How is just one provider really protecting the basic capitalist idea of competition in this service?  How does one satellite provider offer a consumer or an automobile manufacturer any incentive at negotiating for a better deal, better service, or more innovation?

Excuse me for asking, but I just don't get it.

Yours in investing,

 

Bob


Posted by bobsadviceforstocks at 10:56 AM CDT | Post Comment | Permalink
Sunday, 6 April 2008
"Trading Portfolio Update" April 6, 2008

Hello Friends!  Thanks so much for stopping by and visiting my blog, Stock Picks Bob's Advice!  As always, please remember that I am an amateur investor, so please remember to consult with your professional investment advisers prior to making any investment decisions based on information on this website.

There are many different things I am trying to accomplish on this website simultaneously.  First of all, I like to discuss and refine my own investment strategy.  Next I discuss many stocks that I consider 'investable'--stocks that meet my own criteria of consistent revenue growth, earnings growth, stable outstanding shares, free cash growth, good balance sheet, reasonable valuation and a solid latest quarterly report.  

At the same time, I am also providing all of you with an inside look at this particular amateur investor's actual trading account.  O.K. that isn't such a big deal :), but I am still working at providing all of you with transparency.  That is, when I buy or sell stock, I post it here and provide all of you with the rationale.  Except for my occasional 'trades' that I am avoiding as much as possible, this keeps me honest.  This provides me with a reason to continue to abide by the 'rules' that I have set up for myself.  And insofar as this process continues to be thankful, I thank all of you for your participation on this website.

About once per month I have been updating my actual 'trading portfolio'.  You can now verify what I write on Covestor by visiting my Covestor Page where that website also tracks my trading, holding and performance.  Their performance figures, however, are as of when I signed up for Covestor.  The numbers I share with you are for my performance with each of these holdings since purchase.  (If any of you would like an 'invitation' to joing Covestor, which I am not sure is absolutely needed to get an account, I do have four more invitations in my name---just email me and I will email it back to you!)

Well back to work.  I last reviewed my trading portfolio back on February 26, 2008.  This review is as of today, April 6, 2008.  The holdings are listed in alphabetic order of their symbols, followed by the number of shares, date of purchase, price of purchase (cost basis), latest price (4/4/08), and percentage unrealized gain or (unrealized loss).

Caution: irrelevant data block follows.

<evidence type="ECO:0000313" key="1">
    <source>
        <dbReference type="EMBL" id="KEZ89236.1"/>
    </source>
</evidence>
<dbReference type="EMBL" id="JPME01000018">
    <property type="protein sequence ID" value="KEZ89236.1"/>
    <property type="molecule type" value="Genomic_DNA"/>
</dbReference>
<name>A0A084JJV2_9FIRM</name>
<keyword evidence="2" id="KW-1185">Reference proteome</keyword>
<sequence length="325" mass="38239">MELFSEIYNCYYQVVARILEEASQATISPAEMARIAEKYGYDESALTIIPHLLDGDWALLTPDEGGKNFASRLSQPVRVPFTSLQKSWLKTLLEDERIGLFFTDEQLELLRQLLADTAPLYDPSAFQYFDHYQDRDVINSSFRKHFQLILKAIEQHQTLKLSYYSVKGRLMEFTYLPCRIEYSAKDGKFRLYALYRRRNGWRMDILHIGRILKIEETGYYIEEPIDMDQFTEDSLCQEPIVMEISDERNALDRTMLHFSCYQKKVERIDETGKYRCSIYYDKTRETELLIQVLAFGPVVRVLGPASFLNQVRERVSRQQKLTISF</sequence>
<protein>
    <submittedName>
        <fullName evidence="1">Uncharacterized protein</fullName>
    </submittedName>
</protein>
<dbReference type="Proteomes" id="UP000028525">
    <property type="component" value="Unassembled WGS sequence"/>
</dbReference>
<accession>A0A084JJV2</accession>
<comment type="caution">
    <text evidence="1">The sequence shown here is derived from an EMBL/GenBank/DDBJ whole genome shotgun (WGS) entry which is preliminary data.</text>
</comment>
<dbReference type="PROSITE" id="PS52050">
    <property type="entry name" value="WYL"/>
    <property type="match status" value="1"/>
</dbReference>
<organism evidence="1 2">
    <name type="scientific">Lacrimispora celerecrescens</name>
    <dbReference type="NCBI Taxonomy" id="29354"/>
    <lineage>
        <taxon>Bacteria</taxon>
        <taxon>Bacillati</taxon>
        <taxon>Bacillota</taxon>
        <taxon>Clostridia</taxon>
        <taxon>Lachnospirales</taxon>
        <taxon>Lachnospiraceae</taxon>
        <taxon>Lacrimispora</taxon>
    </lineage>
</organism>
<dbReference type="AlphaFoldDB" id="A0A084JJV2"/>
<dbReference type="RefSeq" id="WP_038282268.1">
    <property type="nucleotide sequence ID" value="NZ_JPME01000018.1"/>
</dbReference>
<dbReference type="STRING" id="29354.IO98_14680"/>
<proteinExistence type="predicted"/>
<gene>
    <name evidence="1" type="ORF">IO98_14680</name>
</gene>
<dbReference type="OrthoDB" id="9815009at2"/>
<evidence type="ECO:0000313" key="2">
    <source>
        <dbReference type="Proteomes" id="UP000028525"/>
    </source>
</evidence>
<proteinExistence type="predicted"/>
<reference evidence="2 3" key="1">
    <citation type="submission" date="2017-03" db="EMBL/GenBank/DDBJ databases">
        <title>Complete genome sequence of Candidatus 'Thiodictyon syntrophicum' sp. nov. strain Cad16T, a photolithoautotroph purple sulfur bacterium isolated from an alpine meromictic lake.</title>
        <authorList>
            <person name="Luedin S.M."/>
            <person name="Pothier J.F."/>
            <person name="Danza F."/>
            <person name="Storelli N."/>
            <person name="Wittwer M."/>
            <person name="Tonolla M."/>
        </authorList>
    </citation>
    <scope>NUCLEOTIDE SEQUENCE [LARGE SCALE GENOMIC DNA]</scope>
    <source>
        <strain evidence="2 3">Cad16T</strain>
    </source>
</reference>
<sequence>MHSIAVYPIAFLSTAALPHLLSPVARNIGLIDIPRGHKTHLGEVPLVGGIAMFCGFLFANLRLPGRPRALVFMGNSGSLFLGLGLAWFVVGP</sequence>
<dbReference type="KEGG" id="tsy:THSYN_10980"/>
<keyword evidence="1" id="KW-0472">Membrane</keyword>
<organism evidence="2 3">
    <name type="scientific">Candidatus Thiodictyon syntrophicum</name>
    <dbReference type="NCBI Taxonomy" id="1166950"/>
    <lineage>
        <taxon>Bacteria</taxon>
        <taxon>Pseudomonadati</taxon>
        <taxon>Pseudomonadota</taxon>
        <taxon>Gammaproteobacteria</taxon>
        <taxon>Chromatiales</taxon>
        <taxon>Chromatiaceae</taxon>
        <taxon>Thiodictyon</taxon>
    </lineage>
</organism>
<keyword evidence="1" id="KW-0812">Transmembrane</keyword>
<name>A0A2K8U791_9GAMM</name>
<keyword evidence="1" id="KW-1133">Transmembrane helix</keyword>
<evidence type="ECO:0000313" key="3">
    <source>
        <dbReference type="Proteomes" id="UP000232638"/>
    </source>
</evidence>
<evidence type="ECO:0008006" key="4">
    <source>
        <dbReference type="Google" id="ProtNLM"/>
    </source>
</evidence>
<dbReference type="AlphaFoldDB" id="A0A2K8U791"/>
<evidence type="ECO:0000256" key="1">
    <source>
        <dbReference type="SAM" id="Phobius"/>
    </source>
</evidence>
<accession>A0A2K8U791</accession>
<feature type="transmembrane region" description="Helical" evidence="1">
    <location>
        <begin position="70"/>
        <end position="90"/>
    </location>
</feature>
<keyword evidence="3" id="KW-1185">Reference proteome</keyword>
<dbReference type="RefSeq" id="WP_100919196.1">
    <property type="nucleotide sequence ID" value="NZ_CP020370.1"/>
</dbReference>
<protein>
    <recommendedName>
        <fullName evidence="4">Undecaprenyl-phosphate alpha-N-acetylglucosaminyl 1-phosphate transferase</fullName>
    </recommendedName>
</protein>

Copart (CPRT), 210 shares,  9/27/07, $33.73, $41.31, 22.48%

Covance (CVD), 102 shares, 4/9/07, $62.61, $86.28, 37.80%

IHS Inc. (IHS), 140 shares,  10/1/07, $58.53, $62.34, 6.51%

Morningstar (MORN), 103 shares, 11/22/05, $32.57, $65.13, 99.94%

ResMed (RMD), 150 shares, 2/4/05, $29.87, $45.16, 51.20%

Meridian Bioscience (VIVO), 171 shares, 4/21/05, $7.42, $34.74, $368.26%

Currently I am down to six positions.  As you may recall, I have a minimum of 5 positions in my 'strategy' going to a maximum of 20.  The current market value of securities if $45,626.19 with $110.68 in the money market portion of the account.

As of April 5, 2008, I had $(1,250.59) in total realized losses in 2008 made up of $(4,534.09) in short-term losses, and $3,283.50 in long-term realized gains.  In 2008 I have had $29.63 in total income and $(221.13) in margin interest paid.

The relative decrease in cash and the performance in this account is related to the unfortunate 'trade' in Lehman Bros which I tried to do a 'trade' outside of my regular 'rules'.  I continue to learn.

I shall be waiting for either a sale if stocks decline, bringing me down to my minimum of 5 positions, or a sale on appreciation should my stocks move higher, in which case I shall be once again looking to add another position! 

Thanks so much for once again visiting here!  If you have any comments or questions, please feel free to leave them on the blog or email me at bobsadviceforstocks@lycos.com.

Yours in investing,

 

Bob 


Posted by bobsadviceforstocks at 10:05 PM CDT | Post Comment | Permalink
Updated: Sunday, 6 April 2008 10:06 PM CDT
"Looking Back One Year" A review of stock picks from the week of September 18, 2006

 

 

Hello Friends!  Thanks so much for stopping by and visiting my blog, Stock Picks Bob's Advice!  As always, please remember that I am an amateur investor, so please remember to consult with your professional investment advisers prior to making any investment decisions based on information on this website.

It is now Sunday evening, and I really want to get this review out before the weekend is over.  I have missed a few weeekends along the way and the result is that the 'year ago' period is more like a year-and-a-half....and it might even close on two years out!

Anyhow, these reviews are based on a presumed buy and hold strategy.  In practice I advocate and employ a disciplined investment strategy.  The difference between these two approaches would certainly affect performance and should be taken into consideration.

On September 18, 2006, I posted Precision Castparts (PCP) on Stock Picks Bob's Advice when the stock was trading at $59.89.  I purchased some shares later for my own account and later sold it on a decline.  I do not own any shares of PCP at this time. Let's take another look at this stock and I shall explain why

PRECISION CASTPARTS (PCP) IS RATED A BUY 

PCP closed at $111.08 on April 4, 2008, for a gain of $51.19 or 85.5% since posting. 

On January 22, 2008, Precision Castparts (PCP) announced 3rd quarter 2008 results.  Sales increased 22.7% to $1.70 billion from $1.38 billion the prior year same period.  Net income came in at $246.5 million, up from $158.7 million the prior year.  This was $1.78/share this year vs. $1.17/share last year.